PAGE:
No vote for arming campus police officers— yet

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No vote for arming campus police officers— yet

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The Suffolk University Board of Trustees in June indefinitely delayed a vote on whether to arm the Suffolk University Police Department (SUPD). University officials said the board will vote on the issue later this year, or as early as next month. 

The postponement came after a push last semester by the Student Government Association and SUPD to arm sworn police officers who pass psychological evaluations and complete firearm and additional use-of-force trainings. 

Security and dispatch officers would not be armed, according to the proposal the Trustees considered. 

“The Board will not take action on this issue until it feels it has all the information useful to making a decision. The Board plans further discussions on this topic this year,” Suffolk University spokesman Greg Gatlin said in an email to The Suffolk Journal. “When a decision is made, we will communicate it to the Suffolk Community as is our usual practice.”

Gerard Coletta, the university’s chief of police and security, said in an email to The Journal that he did not know what additional information the Board would seek.

At an SGA meeting Sept. 19, SUPD Capt. Jim Connolly said the board might vote on the issue at its next meeting in a few weeks.

“I think [the Board] is going to have another meeting at the end of [September] or beginning of [October], and I think [the issue] is going to be brought up on their agenda,” Connolly said. “So right now, it’s in limbo.”

Coletta and other SUPD officials said at a campus security forum on Feb. 7 that they would support a decision to move to an armed department. Discussions about the prospect of arming the department have been around for years on campus.

“I think it’s fair to say that we feel strongly about it for our safety, but more importantly, for your safety,” Connolly said. 

SUPD officers currently carry batons and Mace, which are both considered nonlethal weapons. Officers are allowed to use lethal force only when lethal force is used against them or anyone else.

SGA voted 23-11 in April to recommend that the university arm SUPD. A week later, nearly a dozen students led a protest on campus criticizing the vote and calling for the department to remain unarmed over concerns of gun violence.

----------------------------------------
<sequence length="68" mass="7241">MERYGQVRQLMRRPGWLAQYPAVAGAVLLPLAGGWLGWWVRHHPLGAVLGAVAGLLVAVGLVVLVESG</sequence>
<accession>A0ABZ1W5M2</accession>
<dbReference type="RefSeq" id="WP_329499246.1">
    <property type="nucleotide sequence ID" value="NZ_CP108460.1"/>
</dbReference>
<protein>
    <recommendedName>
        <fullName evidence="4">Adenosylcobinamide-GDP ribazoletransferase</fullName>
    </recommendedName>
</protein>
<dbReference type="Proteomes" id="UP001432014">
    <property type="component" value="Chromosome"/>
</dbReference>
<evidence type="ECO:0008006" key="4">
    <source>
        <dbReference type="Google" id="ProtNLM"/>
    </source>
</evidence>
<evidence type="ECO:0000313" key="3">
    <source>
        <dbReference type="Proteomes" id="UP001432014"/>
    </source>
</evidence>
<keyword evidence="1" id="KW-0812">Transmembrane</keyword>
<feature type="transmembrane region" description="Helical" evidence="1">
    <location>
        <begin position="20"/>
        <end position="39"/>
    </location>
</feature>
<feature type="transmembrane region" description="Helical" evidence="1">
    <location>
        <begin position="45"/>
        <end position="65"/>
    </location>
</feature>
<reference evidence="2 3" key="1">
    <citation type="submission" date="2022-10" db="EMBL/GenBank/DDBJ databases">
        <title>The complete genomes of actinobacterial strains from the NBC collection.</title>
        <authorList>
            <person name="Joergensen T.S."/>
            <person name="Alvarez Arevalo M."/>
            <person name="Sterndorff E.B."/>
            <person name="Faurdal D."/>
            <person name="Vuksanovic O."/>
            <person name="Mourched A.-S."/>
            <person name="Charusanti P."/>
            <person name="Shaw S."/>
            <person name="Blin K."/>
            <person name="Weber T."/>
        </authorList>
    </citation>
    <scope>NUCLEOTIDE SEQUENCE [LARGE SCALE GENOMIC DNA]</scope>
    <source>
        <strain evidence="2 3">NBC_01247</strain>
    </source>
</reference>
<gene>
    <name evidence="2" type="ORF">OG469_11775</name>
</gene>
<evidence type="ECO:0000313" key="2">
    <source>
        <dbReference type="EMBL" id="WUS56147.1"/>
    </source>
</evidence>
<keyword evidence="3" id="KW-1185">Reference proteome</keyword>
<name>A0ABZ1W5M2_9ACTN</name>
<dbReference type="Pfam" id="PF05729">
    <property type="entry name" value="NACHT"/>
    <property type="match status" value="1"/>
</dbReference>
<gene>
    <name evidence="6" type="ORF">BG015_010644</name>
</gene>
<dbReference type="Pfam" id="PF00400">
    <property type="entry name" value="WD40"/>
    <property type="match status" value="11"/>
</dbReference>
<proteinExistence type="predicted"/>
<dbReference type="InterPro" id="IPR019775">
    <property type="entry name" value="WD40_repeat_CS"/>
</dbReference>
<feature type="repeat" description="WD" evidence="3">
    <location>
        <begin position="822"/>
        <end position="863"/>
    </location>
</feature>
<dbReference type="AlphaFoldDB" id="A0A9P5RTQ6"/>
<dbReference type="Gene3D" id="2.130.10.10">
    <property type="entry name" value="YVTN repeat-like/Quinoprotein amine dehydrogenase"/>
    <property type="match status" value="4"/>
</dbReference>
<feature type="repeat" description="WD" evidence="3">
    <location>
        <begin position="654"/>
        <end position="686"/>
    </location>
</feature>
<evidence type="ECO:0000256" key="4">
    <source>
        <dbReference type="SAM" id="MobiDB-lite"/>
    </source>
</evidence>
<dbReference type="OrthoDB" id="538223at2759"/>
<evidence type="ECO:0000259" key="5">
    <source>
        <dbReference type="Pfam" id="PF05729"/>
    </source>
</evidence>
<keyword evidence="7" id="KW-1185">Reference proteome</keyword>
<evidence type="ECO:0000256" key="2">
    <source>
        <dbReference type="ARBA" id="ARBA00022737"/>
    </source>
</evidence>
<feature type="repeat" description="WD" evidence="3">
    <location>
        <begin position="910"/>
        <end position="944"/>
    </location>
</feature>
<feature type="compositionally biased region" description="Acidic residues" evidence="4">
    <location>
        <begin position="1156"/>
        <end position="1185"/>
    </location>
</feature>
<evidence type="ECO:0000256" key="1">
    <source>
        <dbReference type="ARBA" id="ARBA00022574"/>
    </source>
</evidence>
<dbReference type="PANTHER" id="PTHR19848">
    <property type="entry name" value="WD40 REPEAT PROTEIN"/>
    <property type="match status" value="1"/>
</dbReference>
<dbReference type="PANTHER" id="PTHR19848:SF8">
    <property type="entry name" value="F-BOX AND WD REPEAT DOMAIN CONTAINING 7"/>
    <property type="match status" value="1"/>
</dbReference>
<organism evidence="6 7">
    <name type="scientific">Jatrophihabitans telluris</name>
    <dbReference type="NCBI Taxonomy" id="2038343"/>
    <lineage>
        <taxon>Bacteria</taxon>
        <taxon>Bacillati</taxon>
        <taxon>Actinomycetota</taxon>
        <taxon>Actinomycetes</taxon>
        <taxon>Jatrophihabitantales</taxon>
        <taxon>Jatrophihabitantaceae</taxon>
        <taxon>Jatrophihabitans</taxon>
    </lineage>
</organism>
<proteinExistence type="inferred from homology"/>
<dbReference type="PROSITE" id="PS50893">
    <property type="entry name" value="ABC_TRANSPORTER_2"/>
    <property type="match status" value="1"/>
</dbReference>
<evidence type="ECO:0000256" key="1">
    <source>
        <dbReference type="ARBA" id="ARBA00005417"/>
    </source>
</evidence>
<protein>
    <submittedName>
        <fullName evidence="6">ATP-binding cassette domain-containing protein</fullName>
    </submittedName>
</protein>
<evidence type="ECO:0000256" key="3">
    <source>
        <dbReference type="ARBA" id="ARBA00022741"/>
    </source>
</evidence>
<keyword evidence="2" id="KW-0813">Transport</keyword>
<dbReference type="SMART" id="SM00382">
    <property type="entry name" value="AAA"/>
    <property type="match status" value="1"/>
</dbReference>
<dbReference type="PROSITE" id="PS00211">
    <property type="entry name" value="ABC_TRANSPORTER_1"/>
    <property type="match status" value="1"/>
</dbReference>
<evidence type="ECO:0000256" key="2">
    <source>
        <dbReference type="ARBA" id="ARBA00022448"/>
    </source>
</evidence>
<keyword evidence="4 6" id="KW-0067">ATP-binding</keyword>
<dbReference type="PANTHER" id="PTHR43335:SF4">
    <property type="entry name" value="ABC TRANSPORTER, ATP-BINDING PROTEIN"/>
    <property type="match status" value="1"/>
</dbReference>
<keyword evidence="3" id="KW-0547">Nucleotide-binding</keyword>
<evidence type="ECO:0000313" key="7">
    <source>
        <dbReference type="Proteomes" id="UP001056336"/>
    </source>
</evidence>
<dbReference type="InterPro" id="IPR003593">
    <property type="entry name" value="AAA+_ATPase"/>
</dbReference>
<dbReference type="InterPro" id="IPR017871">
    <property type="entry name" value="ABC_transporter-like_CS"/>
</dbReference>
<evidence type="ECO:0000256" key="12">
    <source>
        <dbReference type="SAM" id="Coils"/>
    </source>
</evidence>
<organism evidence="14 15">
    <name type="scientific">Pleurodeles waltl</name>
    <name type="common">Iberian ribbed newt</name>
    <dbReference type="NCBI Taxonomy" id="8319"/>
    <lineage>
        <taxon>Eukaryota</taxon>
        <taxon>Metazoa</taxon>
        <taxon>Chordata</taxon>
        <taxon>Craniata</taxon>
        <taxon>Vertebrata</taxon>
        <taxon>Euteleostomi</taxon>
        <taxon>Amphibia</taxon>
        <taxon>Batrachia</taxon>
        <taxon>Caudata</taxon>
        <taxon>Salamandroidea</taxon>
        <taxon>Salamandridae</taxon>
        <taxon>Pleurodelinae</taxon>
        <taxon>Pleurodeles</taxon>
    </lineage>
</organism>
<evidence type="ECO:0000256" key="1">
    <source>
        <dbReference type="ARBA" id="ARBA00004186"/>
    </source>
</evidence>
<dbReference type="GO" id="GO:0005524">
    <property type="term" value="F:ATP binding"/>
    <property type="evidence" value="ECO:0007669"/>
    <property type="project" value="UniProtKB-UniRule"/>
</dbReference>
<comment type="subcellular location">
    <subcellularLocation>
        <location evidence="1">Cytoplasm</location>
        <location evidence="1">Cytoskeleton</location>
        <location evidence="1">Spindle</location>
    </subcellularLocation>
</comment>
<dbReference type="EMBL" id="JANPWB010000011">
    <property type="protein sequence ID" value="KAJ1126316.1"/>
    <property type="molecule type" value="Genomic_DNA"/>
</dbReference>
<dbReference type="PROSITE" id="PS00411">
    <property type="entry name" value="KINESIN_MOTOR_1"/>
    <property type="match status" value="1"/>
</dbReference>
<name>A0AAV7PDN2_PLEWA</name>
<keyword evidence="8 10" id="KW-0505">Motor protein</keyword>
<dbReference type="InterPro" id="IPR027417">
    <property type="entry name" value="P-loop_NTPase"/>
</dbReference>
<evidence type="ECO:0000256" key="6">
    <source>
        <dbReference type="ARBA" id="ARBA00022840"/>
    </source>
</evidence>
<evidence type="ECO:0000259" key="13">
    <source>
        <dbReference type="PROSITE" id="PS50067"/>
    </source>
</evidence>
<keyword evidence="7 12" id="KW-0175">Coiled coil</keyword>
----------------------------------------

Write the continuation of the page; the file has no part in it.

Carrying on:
In a February interview with The Journal, Suffolk President Marisa Kelly said she hoped the university “will in one way or another put this question to rest” before the start of the 2019-20 academic year.

Kelly could not be reached for further comment regarding the Board’s postponement of the vote. 

Class of 2021 Senator Kostas Loukos authored SGA’s resolution to arm SUPD last year. He said that while he was disappointed by the vote’s delay, he was not surprised. 

“[The system at Suffolk] is a whole bunch of bureaucracy that just wants everyone to be happy, where the resolution is seeking to keep people safe,” Loukos told The Journal. “I was hoping for a different result so that SUPD would be better equipped to protect our students.” 

Loukos said he vows to get mention of arming SUPD and the postponement of the vote into the minutes of every SGA meeting.

Logan Casey, the newly elected SGA senator at large for the New England School of Art and Design, said he is pleased the board postponed the vote. After SGA’s resolution to arm SUPD passed last year, Casey spoke to SGA about his discontent with the vote’s outcome. 

He told senators that he thought they did not properly notify students of when the vote would happen and that the process was “rushed and done with little input from the body they were supposed to be representing.”

“I’m thankful for the Board of Trustees tabling this discussion for a later date, and I hope that the board will be willing to listen to the student body regarding this issue when it inevitably arises again,” Casey said. 

Casey first joined SGA this semester. He said the issue of arming was one of the main reasons why he decided to get involved in the organization, and he hopes SGA will repeal the resolution. 

SGA President Karine Kanj, who voted against the SGA resolution when she was a Class of 2021 senator last year, acknowledged the importance of examining the arming issue closely.

“As long of a process as this seems, it is crucial that every piece of information is looked at closely and considered diligently,” Kanj said in a statement to The Journal. “With a decision like this, it is only evident that the timeline is long.”

 

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